Recurrent hepatitis C virus (rHCV) is universal post-liver transplantation (LT), with accelerated fibrosis rates compared to non-transplanted patients. rHCV is associated with increased mortality and morbidity post-transplant and is a leading indication for re-transplantation. We hypothesized that miRNA expression profiles from liver grafts can distinguish severity of HCV recurrence and differentiate this from acute cellular rejection (ACR). Methods Using microarrays, we characterized global microRNA (miRNA) expression from patients with slow HCV fibrosis progression (F<2 Ishak), fast HCV fibrosis progression (F≥2 Ishak), ACR and non-HCV transplanted patients. Selected miRNA were analysed by quantitative PCR (qPCR) using both liver tissue and serum samples. Results We demonstrated changes in miRNA expression in patients with slow HCV fibrosis progression that were anti-fibrogenic, anti-angiogenic and anti-inflammatory in comparison to patients with fast HCV fibrosis progression. miRNA-146a, miRNA-19a, miRNA- 20a and miRNA-let-7e expression were increased in the slow HCV fibrosis progression group. In addition, comparison of patients with fast HCV progression against patients with ACR identified pro-fibrogenic pathways. qPCR analysis on liver tissue and serum confirmed the up-regulation of miRNAs in the slow HCV fibrosis progression group. Conclusion We demonstrate specific miRNA expression signatures that distinguish rate of progression of HCV recurrence and ACR post –liver transplantation. Pathway analysis indicates that specific miRNA may play a regulatory role in these processes. The miRNAs identified may act as potential biomarkers for HCV recurrence post-LT and help distinguish between ACR and recurrent HCV.
Global analysis of ZNF217 chromatin occupancy in the breast cancer cell genome reveals an association with Eralpha
Background: The ZNF217 gene, encoding a C2H2 zinc finger protein, is located at 20q13 and found amplified and overexpressed in greater than 20% of breast tumors. Current studies indicate ZNF217 drives tumorigenesis, yet the regulatory mechanisms of ZNF217 are largely unknown. Because ZNF217 associates with chromatin modifying enzymes, we postulate that ZNF217 functions to regulate specific gene signaling networks. Here, we present a large-scale functional genomic analysis of ZNF217, which provides insights into the regulatory role of ZNF217 in MCF7 breast cancer cells. Results: ChIP-seq analysis reveals that the majority of ZNF217 binding sites are located at distal regulatory regions associated with the chromatin marks H3K27ac and H3K4me1. Analysis of ChIPseq transcription factor binding sites shows clustering of ZNF217 with FOXA1, GATA3 and ERalpha binding sites, supported by the enrichment of corresponding motifs for the ERalpha-associated cisregulatory sequences. ERalpha expression highly correlates with ZNF217 in lysates from breast tumors (n=15), and ERalpha co-precipitates ZNF217 and its binding partner CtBP2 from nuclear extracts. Transcriptome profiling following ZNF217 depletion identifies differentially expressed genes co-bound by ZNF217 and ERalpha; gene ontology suggests a role for ZNF217-ERalpha in expression programs associated with ER+ breast cancer studies found in the Molecular Signature Database. Data-mining of expression data from breast cancer patients correlates ZNF217 with reduced overall survival in multiple subtypes. Conclusions: Our genome-wide ZNF217 data suggests a functional role for ZNF217 at ERalpha target genes. Future studies will investigate whether ZNF217 expression contributes to aberrant ERalpha regulatory events in ER+ breast cancer and hormone resistance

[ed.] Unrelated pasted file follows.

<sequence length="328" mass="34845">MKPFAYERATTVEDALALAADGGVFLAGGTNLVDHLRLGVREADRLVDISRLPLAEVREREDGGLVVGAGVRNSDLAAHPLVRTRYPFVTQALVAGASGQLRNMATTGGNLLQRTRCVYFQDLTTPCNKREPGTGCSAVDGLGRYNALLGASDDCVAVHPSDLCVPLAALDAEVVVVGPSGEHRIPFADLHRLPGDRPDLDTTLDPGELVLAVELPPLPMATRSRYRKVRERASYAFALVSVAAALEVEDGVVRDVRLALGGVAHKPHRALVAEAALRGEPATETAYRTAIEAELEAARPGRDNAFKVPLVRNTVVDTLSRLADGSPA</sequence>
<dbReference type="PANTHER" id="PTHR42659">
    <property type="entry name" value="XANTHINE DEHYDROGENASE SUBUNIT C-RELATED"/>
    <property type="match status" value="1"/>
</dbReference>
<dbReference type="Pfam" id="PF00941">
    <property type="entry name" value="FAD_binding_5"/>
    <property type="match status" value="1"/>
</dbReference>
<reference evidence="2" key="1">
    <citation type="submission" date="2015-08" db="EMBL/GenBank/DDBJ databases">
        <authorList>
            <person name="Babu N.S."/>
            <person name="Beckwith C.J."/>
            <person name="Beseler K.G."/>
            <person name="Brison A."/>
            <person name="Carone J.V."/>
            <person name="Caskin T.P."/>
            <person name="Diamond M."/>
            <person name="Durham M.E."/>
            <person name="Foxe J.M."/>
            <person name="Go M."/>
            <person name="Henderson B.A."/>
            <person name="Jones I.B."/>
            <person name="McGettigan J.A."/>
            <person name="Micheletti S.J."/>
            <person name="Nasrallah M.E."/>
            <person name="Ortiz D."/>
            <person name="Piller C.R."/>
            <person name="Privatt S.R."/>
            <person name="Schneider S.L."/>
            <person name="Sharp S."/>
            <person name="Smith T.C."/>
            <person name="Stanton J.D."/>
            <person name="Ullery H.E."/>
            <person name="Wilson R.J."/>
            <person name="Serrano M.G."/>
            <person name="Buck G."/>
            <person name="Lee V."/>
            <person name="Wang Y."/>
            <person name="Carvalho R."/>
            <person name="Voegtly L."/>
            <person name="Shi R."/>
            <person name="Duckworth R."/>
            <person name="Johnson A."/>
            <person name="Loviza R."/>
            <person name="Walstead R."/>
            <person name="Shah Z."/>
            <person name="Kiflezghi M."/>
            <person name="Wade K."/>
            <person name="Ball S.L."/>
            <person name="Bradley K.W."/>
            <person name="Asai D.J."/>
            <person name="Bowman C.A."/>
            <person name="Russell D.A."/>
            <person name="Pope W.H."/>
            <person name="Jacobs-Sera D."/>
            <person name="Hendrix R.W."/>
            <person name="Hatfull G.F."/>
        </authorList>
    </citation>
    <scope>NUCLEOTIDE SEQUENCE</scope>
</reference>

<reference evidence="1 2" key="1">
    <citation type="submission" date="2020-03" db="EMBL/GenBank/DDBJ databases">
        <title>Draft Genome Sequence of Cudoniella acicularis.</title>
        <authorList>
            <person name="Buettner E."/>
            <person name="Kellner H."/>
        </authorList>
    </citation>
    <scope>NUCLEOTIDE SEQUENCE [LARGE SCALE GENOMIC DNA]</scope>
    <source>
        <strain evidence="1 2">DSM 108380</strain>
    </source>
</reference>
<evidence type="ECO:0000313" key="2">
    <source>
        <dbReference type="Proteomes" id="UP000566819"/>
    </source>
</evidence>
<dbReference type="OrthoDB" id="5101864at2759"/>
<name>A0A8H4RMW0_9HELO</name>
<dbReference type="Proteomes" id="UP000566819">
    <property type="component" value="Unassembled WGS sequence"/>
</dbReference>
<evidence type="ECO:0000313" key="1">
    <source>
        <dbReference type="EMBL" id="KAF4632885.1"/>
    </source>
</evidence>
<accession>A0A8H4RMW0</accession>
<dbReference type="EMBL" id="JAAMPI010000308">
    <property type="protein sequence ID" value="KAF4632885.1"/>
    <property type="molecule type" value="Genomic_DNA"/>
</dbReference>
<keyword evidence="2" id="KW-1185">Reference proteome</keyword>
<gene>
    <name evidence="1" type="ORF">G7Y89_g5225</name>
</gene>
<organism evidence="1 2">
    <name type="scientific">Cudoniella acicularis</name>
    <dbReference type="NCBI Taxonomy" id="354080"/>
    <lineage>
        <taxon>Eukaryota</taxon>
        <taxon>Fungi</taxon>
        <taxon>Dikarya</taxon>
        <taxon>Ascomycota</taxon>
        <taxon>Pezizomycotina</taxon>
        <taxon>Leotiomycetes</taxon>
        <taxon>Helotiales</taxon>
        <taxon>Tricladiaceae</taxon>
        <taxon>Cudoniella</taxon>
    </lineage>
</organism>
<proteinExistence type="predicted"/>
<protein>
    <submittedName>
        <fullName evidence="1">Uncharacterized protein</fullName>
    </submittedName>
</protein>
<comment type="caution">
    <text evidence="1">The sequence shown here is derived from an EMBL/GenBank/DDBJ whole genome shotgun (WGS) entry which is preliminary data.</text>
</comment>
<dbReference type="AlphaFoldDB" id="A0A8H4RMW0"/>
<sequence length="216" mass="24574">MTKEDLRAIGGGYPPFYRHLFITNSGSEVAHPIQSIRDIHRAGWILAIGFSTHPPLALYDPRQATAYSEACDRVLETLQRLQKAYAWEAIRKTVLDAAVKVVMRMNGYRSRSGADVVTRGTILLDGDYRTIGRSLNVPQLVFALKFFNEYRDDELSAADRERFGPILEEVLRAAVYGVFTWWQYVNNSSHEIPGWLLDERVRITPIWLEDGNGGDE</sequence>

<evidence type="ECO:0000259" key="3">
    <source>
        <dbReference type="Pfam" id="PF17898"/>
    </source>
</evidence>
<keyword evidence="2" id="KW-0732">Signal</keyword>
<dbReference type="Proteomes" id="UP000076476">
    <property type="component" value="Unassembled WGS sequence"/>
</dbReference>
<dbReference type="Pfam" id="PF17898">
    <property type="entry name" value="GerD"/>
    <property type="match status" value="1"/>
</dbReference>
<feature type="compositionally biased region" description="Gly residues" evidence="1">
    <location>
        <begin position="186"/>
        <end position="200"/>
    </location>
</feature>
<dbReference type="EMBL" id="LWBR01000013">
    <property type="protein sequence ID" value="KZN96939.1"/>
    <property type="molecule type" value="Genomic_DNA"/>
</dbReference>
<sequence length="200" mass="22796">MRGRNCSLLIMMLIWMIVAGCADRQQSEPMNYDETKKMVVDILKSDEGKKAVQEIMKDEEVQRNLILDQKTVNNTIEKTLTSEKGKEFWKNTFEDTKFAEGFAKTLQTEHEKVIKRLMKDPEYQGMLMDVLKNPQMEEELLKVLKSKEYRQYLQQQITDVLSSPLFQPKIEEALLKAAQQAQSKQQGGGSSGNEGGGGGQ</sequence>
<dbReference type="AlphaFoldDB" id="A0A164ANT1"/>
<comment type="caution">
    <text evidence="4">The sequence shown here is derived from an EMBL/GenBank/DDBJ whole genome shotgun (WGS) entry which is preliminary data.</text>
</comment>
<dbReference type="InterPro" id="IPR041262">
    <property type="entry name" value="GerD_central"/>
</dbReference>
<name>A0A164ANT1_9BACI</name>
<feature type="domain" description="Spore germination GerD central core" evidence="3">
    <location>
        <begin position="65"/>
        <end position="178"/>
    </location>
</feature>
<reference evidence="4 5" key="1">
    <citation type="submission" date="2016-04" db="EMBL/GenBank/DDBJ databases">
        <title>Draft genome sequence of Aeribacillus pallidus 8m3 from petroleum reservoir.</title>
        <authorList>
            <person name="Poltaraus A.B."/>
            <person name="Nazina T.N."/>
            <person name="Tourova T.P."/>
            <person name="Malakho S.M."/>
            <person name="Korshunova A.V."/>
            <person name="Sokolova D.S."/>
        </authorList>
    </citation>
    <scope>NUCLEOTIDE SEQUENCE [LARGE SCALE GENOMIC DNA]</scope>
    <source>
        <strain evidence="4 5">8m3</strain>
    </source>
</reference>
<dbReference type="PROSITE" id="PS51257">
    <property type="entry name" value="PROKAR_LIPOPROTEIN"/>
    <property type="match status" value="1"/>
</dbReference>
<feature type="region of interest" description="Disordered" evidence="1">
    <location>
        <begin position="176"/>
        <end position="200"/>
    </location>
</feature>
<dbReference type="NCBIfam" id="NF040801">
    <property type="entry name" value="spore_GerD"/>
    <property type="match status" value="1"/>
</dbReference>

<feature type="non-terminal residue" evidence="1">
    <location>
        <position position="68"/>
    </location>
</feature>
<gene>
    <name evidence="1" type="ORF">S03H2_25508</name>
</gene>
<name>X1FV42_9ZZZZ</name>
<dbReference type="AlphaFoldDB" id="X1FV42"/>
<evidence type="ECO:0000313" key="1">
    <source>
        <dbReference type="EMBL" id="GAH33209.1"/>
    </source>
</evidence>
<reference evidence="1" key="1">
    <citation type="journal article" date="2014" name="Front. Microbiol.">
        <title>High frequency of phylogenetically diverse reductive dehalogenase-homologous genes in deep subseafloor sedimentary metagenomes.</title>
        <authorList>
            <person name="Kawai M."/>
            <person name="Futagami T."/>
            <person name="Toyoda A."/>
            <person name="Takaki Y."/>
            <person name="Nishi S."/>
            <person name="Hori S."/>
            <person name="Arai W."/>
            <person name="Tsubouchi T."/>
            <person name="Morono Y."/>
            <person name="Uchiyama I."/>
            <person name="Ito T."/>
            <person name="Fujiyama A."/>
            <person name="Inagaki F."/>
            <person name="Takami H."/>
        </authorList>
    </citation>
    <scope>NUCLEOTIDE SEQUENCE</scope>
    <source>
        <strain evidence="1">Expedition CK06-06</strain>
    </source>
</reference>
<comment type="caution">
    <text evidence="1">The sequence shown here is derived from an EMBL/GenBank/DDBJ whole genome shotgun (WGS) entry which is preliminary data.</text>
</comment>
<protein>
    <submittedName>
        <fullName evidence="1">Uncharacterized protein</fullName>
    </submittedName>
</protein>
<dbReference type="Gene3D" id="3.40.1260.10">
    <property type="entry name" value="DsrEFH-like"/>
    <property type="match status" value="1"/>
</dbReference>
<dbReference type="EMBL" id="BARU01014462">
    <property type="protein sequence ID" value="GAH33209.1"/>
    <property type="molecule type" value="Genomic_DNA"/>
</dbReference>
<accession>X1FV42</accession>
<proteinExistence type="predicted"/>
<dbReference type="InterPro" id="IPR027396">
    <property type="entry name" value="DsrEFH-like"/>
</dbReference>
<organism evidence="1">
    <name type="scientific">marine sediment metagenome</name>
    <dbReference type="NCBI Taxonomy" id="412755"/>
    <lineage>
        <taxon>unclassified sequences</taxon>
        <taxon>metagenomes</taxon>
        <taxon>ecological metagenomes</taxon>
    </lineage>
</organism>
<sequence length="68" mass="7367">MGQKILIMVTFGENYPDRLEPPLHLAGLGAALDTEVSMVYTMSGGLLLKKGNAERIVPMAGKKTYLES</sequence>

Histone acetylation regulates intracellular pH
Differences in global levels of histone acetylation occur in normal and cancer cells, although the reason cells regulate these levels has remained unclear. Here we demonstrate a role for histone acetylation in regulating intracellular pH (pHi). As pHi decreases, histones are globally deacetylated by histone deacetylases (HDACs) and the released acetate anions are co-exported with protons out of the cell by monocarboxylate transporters (MCTs), preventing further reductions in pHi. Conversely, global histone acetylation increases at more alkaline pHi, such as when resting cells are induced to proliferate. Inhibition of HDACs or MCTs decreases acetate export and lowers pHi, particularly compromising pHi maintenance in acidic environments. Global deacetylation at low pH is reflected at a genomic level by decreased abundance and extensive redistribution of acetylation at promoters and intergenic regions. Thus acetylation of chromatin functions as a rheostat to regulate pHi with important implications for therapeutic use of HDAC inhibitors.
Classifications within Molecular Subtypes Enables Identification of BRCA1/BRCA2 Mutation Carriers by RNA Tumor Profiling